South Armagh business linked to fuel smuggling tops Revenue defaulters list

Gary McDonald Business Editor

THE former owner of a petrol station company in south Armagh is among a number of directors named by the tax authorities in the Republic for non declaration of excise duty and under-payment of VAT.

DMG Energy, whose directors include Armagh man Damien McGleenan, is said to owe the State more than €9.1 million (£8.2m), made up of €3.4m in unpaid tax, along with €2.6m in interest and €3.2m in penalties.

Although now based in the Ranelagh area of Dublin, DMG once had its headquarters in Dundalk and was run by Keady brothers Damien and Francis McGleenan.

The company, which has been in liquidation since 2013, has been under investigation for more than a decade by the authorities in Northern Ireland in relation to tax evasion linked with fuel laundering and cross-border smuggling.

As far back as 2007, police on both sides of the border froze assets worth more than €12 million (£10.2m) which belonged to Mr McGleenan and his family.

Two years later, following a lengthy High Court battle, he was forced to hand over several houses and other assets worth around £6 million to the UK's Serious Organised Crime Agency in what was described by the authorities as being “amassed through years of fuel smuggling and excise fraud”.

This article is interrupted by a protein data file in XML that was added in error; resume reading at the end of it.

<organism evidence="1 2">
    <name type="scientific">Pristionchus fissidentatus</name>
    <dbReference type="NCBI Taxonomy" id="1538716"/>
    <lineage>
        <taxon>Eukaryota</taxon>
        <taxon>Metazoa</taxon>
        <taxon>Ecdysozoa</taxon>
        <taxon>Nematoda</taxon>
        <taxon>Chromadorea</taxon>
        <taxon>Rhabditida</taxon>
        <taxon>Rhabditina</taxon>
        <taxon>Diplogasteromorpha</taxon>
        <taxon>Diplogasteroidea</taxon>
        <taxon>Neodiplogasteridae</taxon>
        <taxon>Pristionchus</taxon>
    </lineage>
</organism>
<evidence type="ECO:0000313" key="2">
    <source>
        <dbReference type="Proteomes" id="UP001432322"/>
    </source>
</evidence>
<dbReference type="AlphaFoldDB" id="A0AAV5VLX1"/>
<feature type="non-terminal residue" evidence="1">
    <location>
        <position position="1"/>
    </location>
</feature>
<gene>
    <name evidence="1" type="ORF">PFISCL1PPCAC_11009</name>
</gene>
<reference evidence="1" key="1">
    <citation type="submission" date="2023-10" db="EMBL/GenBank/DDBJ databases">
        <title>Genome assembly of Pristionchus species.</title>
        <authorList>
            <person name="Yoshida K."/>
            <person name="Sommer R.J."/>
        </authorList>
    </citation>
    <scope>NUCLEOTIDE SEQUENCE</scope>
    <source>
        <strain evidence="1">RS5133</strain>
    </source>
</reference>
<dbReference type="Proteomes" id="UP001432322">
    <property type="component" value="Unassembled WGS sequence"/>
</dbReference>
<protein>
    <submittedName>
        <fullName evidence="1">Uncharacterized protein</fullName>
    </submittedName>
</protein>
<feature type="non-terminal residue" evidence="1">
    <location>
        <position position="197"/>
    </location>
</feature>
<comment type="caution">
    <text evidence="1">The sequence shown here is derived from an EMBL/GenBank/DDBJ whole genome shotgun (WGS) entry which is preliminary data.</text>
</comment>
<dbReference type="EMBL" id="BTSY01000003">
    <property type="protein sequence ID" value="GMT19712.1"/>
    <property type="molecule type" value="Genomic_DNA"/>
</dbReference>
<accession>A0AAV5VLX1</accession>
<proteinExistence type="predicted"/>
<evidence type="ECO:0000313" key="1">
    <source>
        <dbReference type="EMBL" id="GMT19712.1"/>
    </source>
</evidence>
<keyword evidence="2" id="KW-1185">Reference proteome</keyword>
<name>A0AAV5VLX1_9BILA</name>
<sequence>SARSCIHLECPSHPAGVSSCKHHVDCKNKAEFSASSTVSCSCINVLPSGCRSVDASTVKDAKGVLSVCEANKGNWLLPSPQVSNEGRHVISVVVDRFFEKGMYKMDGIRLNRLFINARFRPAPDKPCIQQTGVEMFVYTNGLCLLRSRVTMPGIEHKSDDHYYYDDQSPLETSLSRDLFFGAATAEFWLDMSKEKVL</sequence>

DMG's liability was by far the largest of the 17 defaulters named on latest Revenue list covering the third quarter of the year and totalling just shy of €20m (£18m).

Eight of the cases were for amounts in excess of €100,000, with five above €500,000 and four higher than €1m.

One of the larger settlements was against Danny Fitzpatrick, a company director from Ashton Heights in Newry, who was found to have under-declared income tax and owed the Revenue €1.932m (£1.74m) in unpaid tax, interest and penalties.

He previously owned Fitzpatrick's pub and restaurant at Rockmarshall, near Dundalk, which in 2018 was sold by bank receivers but now operates under new ownership and management (though with the same name above the door).

Sherwood Investments, the company through which Mr Fitzpatrick owned the pub and restaurant, had been named earlier this year in a separate Revenue tax defaulters list for owing €10.9 million (£9.8m).

According to the Revenue, between July and September it settled 212 audits and investigations, as well as 10,914 risk management investigations, which collectively yielded €88.3m in tax, interest and penalties.

A further 80 cases involving a court imposed fine, imprisonment or other penalty were also published, totalling €183,098 in fines.

Some 32 related to failing to lodge a tax return, with 24 connected to misuse of marked oil and 24 were for excise offences.

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